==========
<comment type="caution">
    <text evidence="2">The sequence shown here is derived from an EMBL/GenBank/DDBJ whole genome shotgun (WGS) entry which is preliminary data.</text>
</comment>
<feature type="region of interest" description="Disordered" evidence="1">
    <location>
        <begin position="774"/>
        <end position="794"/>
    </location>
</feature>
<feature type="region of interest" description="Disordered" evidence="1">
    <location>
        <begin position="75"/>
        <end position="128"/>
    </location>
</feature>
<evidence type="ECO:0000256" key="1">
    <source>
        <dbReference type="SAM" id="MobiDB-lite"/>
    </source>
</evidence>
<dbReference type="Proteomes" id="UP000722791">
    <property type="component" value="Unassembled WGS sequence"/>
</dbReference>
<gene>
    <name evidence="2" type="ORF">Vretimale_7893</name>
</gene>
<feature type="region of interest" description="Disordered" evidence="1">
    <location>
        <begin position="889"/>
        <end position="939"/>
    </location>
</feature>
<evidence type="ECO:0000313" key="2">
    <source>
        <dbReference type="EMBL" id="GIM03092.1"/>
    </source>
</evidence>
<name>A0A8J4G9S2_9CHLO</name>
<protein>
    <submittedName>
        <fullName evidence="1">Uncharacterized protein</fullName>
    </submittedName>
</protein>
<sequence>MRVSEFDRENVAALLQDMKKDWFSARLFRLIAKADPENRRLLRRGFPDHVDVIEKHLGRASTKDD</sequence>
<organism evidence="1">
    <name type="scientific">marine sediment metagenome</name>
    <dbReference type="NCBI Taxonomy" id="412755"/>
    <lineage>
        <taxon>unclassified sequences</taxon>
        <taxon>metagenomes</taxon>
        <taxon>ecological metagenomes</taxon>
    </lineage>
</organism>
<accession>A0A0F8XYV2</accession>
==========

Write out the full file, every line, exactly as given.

<comment type="caution">
    <text evidence="2">The sequence shown here is derived from an EMBL/GenBank/DDBJ whole genome shotgun (WGS) entry which is preliminary data.</text>
</comment>
<feature type="region of interest" description="Disordered" evidence="1">
    <location>
        <begin position="774"/>
        <end position="794"/>
    </location>
</feature>
<feature type="region of interest" description="Disordered" evidence="1">
    <location>
        <begin position="75"/>
        <end position="128"/>
    </location>
</feature>
<evidence type="ECO:0000256" key="1">
    <source>
        <dbReference type="SAM" id="MobiDB-lite"/>
    </source>
</evidence>
<dbReference type="Proteomes" id="UP000722791">
    <property type="component" value="Unassembled WGS sequence"/>
</dbReference>
<gene>
    <name evidence="2" type="ORF">Vretimale_7893</name>
</gene>
<feature type="region of interest" description="Disordered" evidence="1">
    <location>
        <begin position="889"/>
        <end position="939"/>
    </location>
</feature>
<evidence type="ECO:0000313" key="2">
    <source>
        <dbReference type="EMBL" id="GIM03092.1"/>
    </source>
</evidence>
<name>A0A8J4G9S2_9CHLO</name>
<protein>
    <submittedName>
        <fullName evidence="1">Uncharacterized protein</fullName>
    </submittedName>
</protein>
<sequence>MRVSEFDRENVAALLQDMKKDWFSARLFRLIAKADPENRRLLRRGFPDHVDVIEKHLGRASTKDD</sequence>
<organism evidence="1">
    <name type="scientific">marine sediment metagenome</name>
    <dbReference type="NCBI Taxonomy" id="412755"/>
    <lineage>
        <taxon>unclassified sequences</taxon>
        <taxon>metagenomes</taxon>
        <taxon>ecological metagenomes</taxon>
    </lineage>
</organism>
<accession>A0A0F8XYV2</accession>